Lupton noted that the Summerhill experience pushed his organization to develop a new rule when working in other neighborhoods: "Don't subordinate to community politics your ability to fulfill commitments. ... In subsequent neighborhoods, we've established a true partnership. When we make an agreement, we have the legal capacity to fulfill it. We'll be the land assemblage entity, we'll buy the land, we'll hold the land in accordance with the agreed-upon plan, it won't be reliant on subsequent political intrigue. The partnership has clearly defined roles."
Where politics failed, market forces have taken command. On some better Summerhill blocks, homes priced at $269,000 boast "new construction with downtown skylines views." On other blocks, older homes have been rehabbed, but with crime still a problem, many broken-down houses show huge bags of dog chow on sagging porches. Others, not so subtle, display large dogs tethered by long chains.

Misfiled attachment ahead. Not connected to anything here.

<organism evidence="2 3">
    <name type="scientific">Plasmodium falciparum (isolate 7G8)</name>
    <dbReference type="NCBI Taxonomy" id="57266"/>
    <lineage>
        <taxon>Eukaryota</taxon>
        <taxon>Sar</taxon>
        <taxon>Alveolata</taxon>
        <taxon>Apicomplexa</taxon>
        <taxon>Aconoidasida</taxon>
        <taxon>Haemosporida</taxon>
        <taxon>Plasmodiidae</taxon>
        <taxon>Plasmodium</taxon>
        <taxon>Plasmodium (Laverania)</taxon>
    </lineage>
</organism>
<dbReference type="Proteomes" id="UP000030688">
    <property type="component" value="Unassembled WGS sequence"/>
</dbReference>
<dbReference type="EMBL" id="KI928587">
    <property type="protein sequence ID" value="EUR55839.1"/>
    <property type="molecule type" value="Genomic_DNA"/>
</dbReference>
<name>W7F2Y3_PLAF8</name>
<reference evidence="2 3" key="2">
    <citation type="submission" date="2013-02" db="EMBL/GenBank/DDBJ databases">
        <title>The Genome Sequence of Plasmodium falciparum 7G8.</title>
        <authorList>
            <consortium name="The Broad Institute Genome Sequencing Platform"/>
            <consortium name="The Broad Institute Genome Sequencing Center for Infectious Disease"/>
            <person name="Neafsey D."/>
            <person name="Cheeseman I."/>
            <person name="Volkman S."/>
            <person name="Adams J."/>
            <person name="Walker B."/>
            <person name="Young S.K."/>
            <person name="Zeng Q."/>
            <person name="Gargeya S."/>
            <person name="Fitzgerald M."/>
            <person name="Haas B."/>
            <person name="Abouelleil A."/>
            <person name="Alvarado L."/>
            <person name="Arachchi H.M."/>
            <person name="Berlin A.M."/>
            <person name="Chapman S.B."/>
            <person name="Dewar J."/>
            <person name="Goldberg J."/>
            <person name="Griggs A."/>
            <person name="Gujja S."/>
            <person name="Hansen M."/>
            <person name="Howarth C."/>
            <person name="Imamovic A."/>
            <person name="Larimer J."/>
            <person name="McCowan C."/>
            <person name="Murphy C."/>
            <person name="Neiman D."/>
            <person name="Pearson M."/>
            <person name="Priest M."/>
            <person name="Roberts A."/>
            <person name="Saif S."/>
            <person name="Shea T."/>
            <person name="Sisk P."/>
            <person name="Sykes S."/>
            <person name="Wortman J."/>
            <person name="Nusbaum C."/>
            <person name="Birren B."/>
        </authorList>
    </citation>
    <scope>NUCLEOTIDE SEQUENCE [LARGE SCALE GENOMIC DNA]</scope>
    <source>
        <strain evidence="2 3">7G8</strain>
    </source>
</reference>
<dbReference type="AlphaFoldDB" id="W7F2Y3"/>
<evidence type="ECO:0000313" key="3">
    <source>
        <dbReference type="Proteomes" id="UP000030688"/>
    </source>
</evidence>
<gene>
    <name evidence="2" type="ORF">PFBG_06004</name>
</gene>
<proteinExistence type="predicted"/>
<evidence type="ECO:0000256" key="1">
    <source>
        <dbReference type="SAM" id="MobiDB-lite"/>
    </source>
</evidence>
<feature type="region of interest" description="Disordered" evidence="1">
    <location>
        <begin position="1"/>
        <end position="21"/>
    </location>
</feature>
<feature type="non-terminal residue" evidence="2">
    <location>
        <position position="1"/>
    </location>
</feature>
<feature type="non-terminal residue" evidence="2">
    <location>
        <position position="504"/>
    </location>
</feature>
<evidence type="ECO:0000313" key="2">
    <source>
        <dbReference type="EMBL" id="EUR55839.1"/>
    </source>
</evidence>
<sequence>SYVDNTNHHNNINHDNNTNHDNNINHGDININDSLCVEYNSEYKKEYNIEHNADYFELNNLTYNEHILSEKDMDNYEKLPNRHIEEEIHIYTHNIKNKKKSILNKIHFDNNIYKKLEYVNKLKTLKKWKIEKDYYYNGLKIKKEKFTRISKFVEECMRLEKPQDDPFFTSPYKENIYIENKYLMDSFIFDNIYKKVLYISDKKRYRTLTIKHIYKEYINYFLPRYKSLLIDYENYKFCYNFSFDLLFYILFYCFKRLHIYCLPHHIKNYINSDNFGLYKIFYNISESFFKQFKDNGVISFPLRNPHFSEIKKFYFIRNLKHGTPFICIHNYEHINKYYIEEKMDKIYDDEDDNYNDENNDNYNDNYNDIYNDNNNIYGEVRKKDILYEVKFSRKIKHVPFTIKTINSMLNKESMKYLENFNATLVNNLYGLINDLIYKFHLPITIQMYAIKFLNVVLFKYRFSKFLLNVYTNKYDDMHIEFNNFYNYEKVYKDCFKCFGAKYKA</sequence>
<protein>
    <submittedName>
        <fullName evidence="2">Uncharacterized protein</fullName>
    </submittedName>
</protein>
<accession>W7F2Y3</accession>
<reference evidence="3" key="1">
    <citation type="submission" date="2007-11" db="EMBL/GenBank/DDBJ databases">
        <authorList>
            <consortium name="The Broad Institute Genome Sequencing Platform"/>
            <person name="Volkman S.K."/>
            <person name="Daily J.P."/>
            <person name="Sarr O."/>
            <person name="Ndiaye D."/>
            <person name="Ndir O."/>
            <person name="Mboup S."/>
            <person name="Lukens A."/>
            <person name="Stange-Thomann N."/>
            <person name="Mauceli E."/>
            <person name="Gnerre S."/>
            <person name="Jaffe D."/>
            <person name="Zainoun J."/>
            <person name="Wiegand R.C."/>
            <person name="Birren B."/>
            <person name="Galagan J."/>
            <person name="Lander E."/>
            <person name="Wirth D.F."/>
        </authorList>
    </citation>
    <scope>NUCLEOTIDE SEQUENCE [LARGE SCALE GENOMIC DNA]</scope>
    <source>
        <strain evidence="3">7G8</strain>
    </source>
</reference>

As affluent urban villagers move in and land values increase, some Summerhill residents may be priced out. Markets can be brutal; as Wilhelm Roepke wrote in "A Humane Economy," capitalism works best with a Christian sensibility. FCS Urban Ministries tried to bring that but failed in this instance; it's doing better elsewhere.
Yet one lesson is clear: Government initiatives have repeatedly failed, with politicians who use taxpayers' money for follies like FanPlex showing themselves to be not public servants but public exploiters.